Fire Engine Company No. 258, Hook and Ladder Company No. 115

10-40 47th Avenue
Bradford Lee Gilbert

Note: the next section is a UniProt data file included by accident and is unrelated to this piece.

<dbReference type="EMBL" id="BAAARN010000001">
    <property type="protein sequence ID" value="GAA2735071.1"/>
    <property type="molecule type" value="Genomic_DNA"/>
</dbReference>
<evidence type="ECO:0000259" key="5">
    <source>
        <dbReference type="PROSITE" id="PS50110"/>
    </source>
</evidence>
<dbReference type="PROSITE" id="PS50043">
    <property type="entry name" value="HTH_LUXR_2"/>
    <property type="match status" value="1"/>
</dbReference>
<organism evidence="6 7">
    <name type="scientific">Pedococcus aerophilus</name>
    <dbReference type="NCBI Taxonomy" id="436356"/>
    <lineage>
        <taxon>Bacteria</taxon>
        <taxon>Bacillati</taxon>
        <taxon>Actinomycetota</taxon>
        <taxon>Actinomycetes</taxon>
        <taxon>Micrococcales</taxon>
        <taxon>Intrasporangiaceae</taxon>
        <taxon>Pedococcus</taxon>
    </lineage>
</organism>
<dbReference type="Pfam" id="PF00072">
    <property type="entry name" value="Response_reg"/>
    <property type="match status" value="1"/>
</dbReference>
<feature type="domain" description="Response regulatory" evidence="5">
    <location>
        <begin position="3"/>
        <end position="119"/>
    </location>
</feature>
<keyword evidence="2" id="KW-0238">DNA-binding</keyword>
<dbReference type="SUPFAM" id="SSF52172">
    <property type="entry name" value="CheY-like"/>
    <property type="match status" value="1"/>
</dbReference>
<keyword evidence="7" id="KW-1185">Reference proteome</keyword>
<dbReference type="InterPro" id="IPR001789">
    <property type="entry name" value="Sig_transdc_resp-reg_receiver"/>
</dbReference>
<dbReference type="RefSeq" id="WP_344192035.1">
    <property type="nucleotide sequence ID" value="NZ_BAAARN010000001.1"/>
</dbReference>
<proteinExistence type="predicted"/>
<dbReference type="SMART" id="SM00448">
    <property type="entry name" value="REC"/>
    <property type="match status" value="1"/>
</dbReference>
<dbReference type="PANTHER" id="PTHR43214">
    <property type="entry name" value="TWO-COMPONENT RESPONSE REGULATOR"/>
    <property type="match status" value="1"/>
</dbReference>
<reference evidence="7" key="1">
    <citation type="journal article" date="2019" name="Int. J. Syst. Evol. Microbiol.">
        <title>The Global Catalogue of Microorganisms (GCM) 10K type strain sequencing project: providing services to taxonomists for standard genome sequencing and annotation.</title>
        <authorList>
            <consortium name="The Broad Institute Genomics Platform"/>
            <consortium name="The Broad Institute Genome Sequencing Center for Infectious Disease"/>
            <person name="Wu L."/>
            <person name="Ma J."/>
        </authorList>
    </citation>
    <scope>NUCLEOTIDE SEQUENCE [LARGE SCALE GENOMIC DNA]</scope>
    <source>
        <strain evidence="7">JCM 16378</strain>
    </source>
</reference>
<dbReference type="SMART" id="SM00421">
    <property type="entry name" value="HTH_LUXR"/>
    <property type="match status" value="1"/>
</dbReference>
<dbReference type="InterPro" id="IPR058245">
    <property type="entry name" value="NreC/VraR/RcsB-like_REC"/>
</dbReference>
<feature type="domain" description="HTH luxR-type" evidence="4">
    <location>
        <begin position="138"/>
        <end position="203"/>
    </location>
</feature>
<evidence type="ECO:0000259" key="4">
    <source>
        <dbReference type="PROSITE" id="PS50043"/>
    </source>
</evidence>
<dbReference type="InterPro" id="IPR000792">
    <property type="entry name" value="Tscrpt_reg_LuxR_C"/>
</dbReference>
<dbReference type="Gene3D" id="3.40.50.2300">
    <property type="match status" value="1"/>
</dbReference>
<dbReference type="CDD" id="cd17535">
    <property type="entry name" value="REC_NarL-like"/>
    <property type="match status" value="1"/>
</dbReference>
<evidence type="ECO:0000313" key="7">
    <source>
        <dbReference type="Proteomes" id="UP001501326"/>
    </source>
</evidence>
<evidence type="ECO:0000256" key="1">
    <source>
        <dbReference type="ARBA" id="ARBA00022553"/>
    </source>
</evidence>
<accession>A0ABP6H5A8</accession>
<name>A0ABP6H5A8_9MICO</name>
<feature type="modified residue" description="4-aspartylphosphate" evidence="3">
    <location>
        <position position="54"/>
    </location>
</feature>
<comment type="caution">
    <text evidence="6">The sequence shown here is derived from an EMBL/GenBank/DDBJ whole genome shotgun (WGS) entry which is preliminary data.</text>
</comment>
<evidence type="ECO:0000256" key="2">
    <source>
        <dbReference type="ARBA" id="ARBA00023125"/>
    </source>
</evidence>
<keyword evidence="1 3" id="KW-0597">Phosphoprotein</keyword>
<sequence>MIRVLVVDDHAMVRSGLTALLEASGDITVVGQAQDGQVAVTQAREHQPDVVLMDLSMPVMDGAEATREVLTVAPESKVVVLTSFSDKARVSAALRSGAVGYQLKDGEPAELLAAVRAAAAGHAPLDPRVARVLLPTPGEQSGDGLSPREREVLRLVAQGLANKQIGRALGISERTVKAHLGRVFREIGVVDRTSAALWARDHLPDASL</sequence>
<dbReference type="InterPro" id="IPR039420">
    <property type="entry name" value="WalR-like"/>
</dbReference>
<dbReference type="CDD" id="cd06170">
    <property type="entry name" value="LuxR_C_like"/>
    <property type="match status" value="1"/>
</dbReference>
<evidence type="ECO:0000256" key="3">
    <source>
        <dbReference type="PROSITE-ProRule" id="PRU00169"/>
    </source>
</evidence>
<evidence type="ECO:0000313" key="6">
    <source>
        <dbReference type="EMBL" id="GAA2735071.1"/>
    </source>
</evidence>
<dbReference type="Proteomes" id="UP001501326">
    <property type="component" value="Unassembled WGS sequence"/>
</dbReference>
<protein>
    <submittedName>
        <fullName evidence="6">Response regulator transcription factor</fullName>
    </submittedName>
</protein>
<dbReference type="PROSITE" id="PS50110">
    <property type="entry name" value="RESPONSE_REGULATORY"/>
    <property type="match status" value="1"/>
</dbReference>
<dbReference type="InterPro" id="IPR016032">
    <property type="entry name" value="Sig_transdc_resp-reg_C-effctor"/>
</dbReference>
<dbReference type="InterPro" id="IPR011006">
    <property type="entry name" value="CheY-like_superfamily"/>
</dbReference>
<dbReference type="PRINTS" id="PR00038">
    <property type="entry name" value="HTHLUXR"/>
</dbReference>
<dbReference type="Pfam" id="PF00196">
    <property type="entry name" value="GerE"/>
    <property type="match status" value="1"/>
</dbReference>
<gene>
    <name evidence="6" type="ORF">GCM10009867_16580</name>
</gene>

Today considered to be one of the most dignified firehouses in New York City, this Dutch Renaissance Revival style structure commands a strong presence with its 4½ stories and 53-foot width along 47th Avenue. Its architect, Bradford Lee Gilbert, designed only this one firehouse over the course of his career. A pioneer in steel frame construction, Gilbert gained prominence across the country for the design of railroad structures and is known locally for his design of the Tower Building in Lower Manhattan, considered New York’s first skyscraper with a steel skeleton, constructed in 1887-89 (demolished in 1913). As an important political and industrial center, Long Island City was the first part of Queens to have a professional fire department, enabled by an act of the state legislature in 1890. In 1898, after the consolidation of the boroughs, the Long Island City and Brooklyn departments merged with the Fire Department of the City of New York. Upon consolidation, officials planned an expanded fire department to accommodate a growing population and improve working conditions for firefighters. This building was one of the more ambitious firehouse projects undertaken by the department due to its size and level of architectural detail, and was built for the same company that laid claim to being the borough’s first professional fire department. Although its numbering system changed over time, the company’s first name was Engine Company No. 1 and Hook & Ladder Company No. 1, which was established in 1891. The brick structure with granite and limestone trim is a rare example of the Dutch Renaissance Revival style, which was likely employed by Gilbert in homage to New York City’s Dutch roots. The Fire Engine Company No. 258, Hook and Ladder Company No. 115 is a NYC Individual Landmark.